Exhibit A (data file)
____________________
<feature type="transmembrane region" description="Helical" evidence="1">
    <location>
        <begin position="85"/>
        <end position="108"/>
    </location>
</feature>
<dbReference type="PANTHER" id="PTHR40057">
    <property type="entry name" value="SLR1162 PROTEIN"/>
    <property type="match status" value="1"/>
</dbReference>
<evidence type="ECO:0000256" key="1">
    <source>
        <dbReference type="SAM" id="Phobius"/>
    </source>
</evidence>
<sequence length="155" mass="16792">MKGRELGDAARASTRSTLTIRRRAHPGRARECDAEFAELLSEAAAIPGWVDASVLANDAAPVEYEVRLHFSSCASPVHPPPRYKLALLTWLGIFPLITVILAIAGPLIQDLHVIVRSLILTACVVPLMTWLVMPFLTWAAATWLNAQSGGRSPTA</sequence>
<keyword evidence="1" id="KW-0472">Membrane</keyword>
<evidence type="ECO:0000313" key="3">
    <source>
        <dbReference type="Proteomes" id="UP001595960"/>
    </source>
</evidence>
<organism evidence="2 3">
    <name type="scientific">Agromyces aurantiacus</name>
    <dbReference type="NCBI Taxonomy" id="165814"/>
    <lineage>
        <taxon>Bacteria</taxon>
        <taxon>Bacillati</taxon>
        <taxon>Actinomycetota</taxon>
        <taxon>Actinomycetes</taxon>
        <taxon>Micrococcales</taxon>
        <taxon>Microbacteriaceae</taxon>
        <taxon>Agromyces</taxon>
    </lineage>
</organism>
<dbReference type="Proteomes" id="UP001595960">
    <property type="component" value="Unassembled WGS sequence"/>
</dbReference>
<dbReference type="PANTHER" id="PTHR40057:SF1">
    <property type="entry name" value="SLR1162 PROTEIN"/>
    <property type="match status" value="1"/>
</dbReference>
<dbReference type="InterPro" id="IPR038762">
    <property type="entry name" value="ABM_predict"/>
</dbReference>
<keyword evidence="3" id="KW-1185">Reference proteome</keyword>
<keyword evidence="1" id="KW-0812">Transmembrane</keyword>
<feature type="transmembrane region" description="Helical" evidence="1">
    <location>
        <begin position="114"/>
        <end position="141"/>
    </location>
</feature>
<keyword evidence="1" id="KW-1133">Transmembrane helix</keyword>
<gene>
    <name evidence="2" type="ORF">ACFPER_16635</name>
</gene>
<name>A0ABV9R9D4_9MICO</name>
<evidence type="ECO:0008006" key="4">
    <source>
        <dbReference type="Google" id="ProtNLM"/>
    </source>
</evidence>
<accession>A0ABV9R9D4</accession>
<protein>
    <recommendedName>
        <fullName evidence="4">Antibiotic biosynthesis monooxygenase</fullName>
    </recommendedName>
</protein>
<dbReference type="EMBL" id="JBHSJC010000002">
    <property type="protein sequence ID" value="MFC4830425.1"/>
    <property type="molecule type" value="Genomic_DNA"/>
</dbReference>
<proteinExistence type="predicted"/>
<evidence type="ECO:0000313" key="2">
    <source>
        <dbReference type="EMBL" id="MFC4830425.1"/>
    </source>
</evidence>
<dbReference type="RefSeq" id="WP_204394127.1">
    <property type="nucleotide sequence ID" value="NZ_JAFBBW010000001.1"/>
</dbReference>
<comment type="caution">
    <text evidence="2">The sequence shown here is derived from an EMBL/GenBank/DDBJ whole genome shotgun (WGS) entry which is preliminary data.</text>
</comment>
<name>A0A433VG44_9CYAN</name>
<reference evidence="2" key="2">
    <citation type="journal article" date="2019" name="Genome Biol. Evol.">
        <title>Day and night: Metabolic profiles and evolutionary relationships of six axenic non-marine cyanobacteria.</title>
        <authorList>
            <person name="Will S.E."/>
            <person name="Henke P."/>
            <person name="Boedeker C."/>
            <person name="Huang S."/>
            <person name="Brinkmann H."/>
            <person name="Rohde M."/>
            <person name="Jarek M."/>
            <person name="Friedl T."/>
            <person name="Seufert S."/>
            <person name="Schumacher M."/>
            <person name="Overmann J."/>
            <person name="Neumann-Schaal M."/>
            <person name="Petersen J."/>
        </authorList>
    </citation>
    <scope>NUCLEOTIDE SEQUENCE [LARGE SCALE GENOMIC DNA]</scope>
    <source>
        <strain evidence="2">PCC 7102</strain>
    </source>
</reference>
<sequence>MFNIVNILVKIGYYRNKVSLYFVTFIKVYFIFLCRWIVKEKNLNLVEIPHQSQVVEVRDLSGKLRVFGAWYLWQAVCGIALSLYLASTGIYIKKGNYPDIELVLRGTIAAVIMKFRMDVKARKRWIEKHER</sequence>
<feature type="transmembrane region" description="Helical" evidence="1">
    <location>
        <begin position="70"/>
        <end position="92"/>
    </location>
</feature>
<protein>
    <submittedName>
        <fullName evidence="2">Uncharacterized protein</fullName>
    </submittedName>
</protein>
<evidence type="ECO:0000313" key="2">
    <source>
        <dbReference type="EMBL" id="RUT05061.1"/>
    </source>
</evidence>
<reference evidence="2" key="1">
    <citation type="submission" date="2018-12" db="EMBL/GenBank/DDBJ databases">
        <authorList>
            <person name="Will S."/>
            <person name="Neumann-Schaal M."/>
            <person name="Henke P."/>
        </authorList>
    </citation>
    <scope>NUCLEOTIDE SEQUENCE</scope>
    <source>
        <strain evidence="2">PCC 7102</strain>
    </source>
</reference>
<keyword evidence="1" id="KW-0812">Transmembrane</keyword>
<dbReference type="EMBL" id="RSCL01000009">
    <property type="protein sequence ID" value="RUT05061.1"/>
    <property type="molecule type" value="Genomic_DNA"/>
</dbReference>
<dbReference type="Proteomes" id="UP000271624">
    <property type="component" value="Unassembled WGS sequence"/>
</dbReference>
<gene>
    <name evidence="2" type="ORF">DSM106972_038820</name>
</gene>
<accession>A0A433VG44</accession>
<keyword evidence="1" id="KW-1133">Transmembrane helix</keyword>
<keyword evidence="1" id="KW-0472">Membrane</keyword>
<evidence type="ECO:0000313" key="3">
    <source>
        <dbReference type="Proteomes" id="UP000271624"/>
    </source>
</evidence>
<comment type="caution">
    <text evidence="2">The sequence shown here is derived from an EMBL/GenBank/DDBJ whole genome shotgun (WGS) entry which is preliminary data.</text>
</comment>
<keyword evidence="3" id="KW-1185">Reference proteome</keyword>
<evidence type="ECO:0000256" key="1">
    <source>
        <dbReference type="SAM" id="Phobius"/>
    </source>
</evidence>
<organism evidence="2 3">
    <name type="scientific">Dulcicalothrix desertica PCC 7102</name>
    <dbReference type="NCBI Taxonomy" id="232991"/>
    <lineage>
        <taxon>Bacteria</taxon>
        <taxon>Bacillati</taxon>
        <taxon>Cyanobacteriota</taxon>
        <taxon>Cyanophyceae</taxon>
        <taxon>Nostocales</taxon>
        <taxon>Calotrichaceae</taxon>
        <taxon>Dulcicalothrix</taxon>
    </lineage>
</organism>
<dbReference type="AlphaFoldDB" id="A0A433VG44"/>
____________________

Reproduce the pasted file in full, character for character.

<feature type="transmembrane region" description="Helical" evidence="1">
    <location>
        <begin position="85"/>
        <end position="108"/>
    </location>
</feature>
<dbReference type="PANTHER" id="PTHR40057">
    <property type="entry name" value="SLR1162 PROTEIN"/>
    <property type="match status" value="1"/>
</dbReference>
<evidence type="ECO:0000256" key="1">
    <source>
        <dbReference type="SAM" id="Phobius"/>
    </source>
</evidence>
<sequence length="155" mass="16792">MKGRELGDAARASTRSTLTIRRRAHPGRARECDAEFAELLSEAAAIPGWVDASVLANDAAPVEYEVRLHFSSCASPVHPPPRYKLALLTWLGIFPLITVILAIAGPLIQDLHVIVRSLILTACVVPLMTWLVMPFLTWAAATWLNAQSGGRSPTA</sequence>
<keyword evidence="1" id="KW-0472">Membrane</keyword>
<evidence type="ECO:0000313" key="3">
    <source>
        <dbReference type="Proteomes" id="UP001595960"/>
    </source>
</evidence>
<organism evidence="2 3">
    <name type="scientific">Agromyces aurantiacus</name>
    <dbReference type="NCBI Taxonomy" id="165814"/>
    <lineage>
        <taxon>Bacteria</taxon>
        <taxon>Bacillati</taxon>
        <taxon>Actinomycetota</taxon>
        <taxon>Actinomycetes</taxon>
        <taxon>Micrococcales</taxon>
        <taxon>Microbacteriaceae</taxon>
        <taxon>Agromyces</taxon>
    </lineage>
</organism>
<dbReference type="Proteomes" id="UP001595960">
    <property type="component" value="Unassembled WGS sequence"/>
</dbReference>
<dbReference type="PANTHER" id="PTHR40057:SF1">
    <property type="entry name" value="SLR1162 PROTEIN"/>
    <property type="match status" value="1"/>
</dbReference>
<dbReference type="InterPro" id="IPR038762">
    <property type="entry name" value="ABM_predict"/>
</dbReference>
<keyword evidence="3" id="KW-1185">Reference proteome</keyword>
<keyword evidence="1" id="KW-0812">Transmembrane</keyword>
<feature type="transmembrane region" description="Helical" evidence="1">
    <location>
        <begin position="114"/>
        <end position="141"/>
    </location>
</feature>
<keyword evidence="1" id="KW-1133">Transmembrane helix</keyword>
<gene>
    <name evidence="2" type="ORF">ACFPER_16635</name>
</gene>
<name>A0ABV9R9D4_9MICO</name>
<evidence type="ECO:0008006" key="4">
    <source>
        <dbReference type="Google" id="ProtNLM"/>
    </source>
</evidence>
<accession>A0ABV9R9D4</accession>
<protein>
    <recommendedName>
        <fullName evidence="4">Antibiotic biosynthesis monooxygenase</fullName>
    </recommendedName>
</protein>
<dbReference type="EMBL" id="JBHSJC010000002">
    <property type="protein sequence ID" value="MFC4830425.1"/>
    <property type="molecule type" value="Genomic_DNA"/>
</dbReference>
<proteinExistence type="predicted"/>
<evidence type="ECO:0000313" key="2">
    <source>
        <dbReference type="EMBL" id="MFC4830425.1"/>
    </source>
</evidence>
<dbReference type="RefSeq" id="WP_204394127.1">
    <property type="nucleotide sequence ID" value="NZ_JAFBBW010000001.1"/>
</dbReference>
<comment type="caution">
    <text evidence="2">The sequence shown here is derived from an EMBL/GenBank/DDBJ whole genome shotgun (WGS) entry which is preliminary data.</text>
</comment>
<name>A0A433VG44_9CYAN</name>
<reference evidence="2" key="2">
    <citation type="journal article" date="2019" name="Genome Biol. Evol.">
        <title>Day and night: Metabolic profiles and evolutionary relationships of six axenic non-marine cyanobacteria.</title>
        <authorList>
            <person name="Will S.E."/>
            <person name="Henke P."/>
            <person name="Boedeker C."/>
            <person name="Huang S."/>
            <person name="Brinkmann H."/>
            <person name="Rohde M."/>
            <person name="Jarek M."/>
            <person name="Friedl T."/>
            <person name="Seufert S."/>
            <person name="Schumacher M."/>
            <person name="Overmann J."/>
            <person name="Neumann-Schaal M."/>
            <person name="Petersen J."/>
        </authorList>
    </citation>
    <scope>NUCLEOTIDE SEQUENCE [LARGE SCALE GENOMIC DNA]</scope>
    <source>
        <strain evidence="2">PCC 7102</strain>
    </source>
</reference>
<sequence>MFNIVNILVKIGYYRNKVSLYFVTFIKVYFIFLCRWIVKEKNLNLVEIPHQSQVVEVRDLSGKLRVFGAWYLWQAVCGIALSLYLASTGIYIKKGNYPDIELVLRGTIAAVIMKFRMDVKARKRWIEKHER</sequence>
<feature type="transmembrane region" description="Helical" evidence="1">
    <location>
        <begin position="70"/>
        <end position="92"/>
    </location>
</feature>
<protein>
    <submittedName>
        <fullName evidence="2">Uncharacterized protein</fullName>
    </submittedName>
</protein>
<evidence type="ECO:0000313" key="2">
    <source>
        <dbReference type="EMBL" id="RUT05061.1"/>
    </source>
</evidence>
<reference evidence="2" key="1">
    <citation type="submission" date="2018-12" db="EMBL/GenBank/DDBJ databases">
        <authorList>
            <person name="Will S."/>
            <person name="Neumann-Schaal M."/>
            <person name="Henke P."/>
        </authorList>
    </citation>
    <scope>NUCLEOTIDE SEQUENCE</scope>
    <source>
        <strain evidence="2">PCC 7102</strain>
    </source>
</reference>
<keyword evidence="1" id="KW-0812">Transmembrane</keyword>
<dbReference type="EMBL" id="RSCL01000009">
    <property type="protein sequence ID" value="RUT05061.1"/>
    <property type="molecule type" value="Genomic_DNA"/>
</dbReference>
<dbReference type="Proteomes" id="UP000271624">
    <property type="component" value="Unassembled WGS sequence"/>
</dbReference>
<gene>
    <name evidence="2" type="ORF">DSM106972_038820</name>
</gene>
<accession>A0A433VG44</accession>
<keyword evidence="1" id="KW-1133">Transmembrane helix</keyword>
<keyword evidence="1" id="KW-0472">Membrane</keyword>
<evidence type="ECO:0000313" key="3">
    <source>
        <dbReference type="Proteomes" id="UP000271624"/>
    </source>
</evidence>
<comment type="caution">
    <text evidence="2">The sequence shown here is derived from an EMBL/GenBank/DDBJ whole genome shotgun (WGS) entry which is preliminary data.</text>
</comment>
<keyword evidence="3" id="KW-1185">Reference proteome</keyword>
<evidence type="ECO:0000256" key="1">
    <source>
        <dbReference type="SAM" id="Phobius"/>
    </source>
</evidence>
<organism evidence="2 3">
    <name type="scientific">Dulcicalothrix desertica PCC 7102</name>
    <dbReference type="NCBI Taxonomy" id="232991"/>
    <lineage>
        <taxon>Bacteria</taxon>
        <taxon>Bacillati</taxon>
        <taxon>Cyanobacteriota</taxon>
        <taxon>Cyanophyceae</taxon>
        <taxon>Nostocales</taxon>
        <taxon>Calotrichaceae</taxon>
        <taxon>Dulcicalothrix</taxon>
    </lineage>
</organism>
<dbReference type="AlphaFoldDB" id="A0A433VG44"/>